Moving the AB’s goal posts
I was at the eventful All Blacks game in the Cake Tin on Saturday night. It was a first for me to see the ABs, and in the stadium.
Maggie, my university journalism friend and I were in Wellington to meet Tyler who was in our year group and flying in from Washington DC.
But three legs, three planes with mechanical issues and 45 hours later, Tyler missed the game somewhere over the Tasman. So did those on a Singapore Airlines flight whose plane was cancelled in Sydney when a pilot failed an alcohol test. The planets were not aligned.
It was a spontaneous decision to go to the game, so I called Ticketek Saturday morning.
The woman at the end of the line urged us to purchase our tickets as they were selling fast. Aisle 22, row Z, seats 93 and 94. We were in the “gods”, under cover, out of any weather that could turn.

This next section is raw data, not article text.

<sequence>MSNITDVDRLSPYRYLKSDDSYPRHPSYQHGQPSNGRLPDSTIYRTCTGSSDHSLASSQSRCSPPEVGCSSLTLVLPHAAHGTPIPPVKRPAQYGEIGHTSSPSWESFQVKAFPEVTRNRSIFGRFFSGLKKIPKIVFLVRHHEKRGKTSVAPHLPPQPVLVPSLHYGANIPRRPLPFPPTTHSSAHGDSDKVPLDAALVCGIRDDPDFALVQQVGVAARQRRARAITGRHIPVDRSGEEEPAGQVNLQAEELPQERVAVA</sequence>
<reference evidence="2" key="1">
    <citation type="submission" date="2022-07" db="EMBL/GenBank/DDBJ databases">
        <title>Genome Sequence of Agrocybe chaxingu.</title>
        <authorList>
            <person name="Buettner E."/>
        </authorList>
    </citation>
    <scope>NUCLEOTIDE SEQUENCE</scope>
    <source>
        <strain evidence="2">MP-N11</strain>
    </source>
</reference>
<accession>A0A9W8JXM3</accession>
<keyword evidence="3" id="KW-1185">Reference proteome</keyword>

But the weather was on our side. We have to find gratitude in small things at this time. It was a brutal game, on and off the field. Maggie strained her neck muscles from the urgency of helping the ABs break through the impenetrable Springbok defence. I was on my feet jumping in anticipation of the turnover as the ABs passed the ball in quick succession, and banged my knee on the seat in front. There’s a red mark, but no blood letting. I got off lightly. Seated next to us was 16-year-old Faleseu Tauailoto (pictured ),a Feilding High student, also excited to be at his first ABs game. The excitement was palpable. The crowds’ chant for the ABs rose into the night sky against the twinkling lights of Roseneath in the distance. A collective will to help our team to win. It was so close. The ABs tried, the crowd tried. The goal posts moved, I swear, the ball bounced twice. The post mortems by the disappointed were damning, damned awful. We left the stadium, a quiet bobbing mass, heading home. My first ABs game. But only two points separated the victors. Those damned goal posts.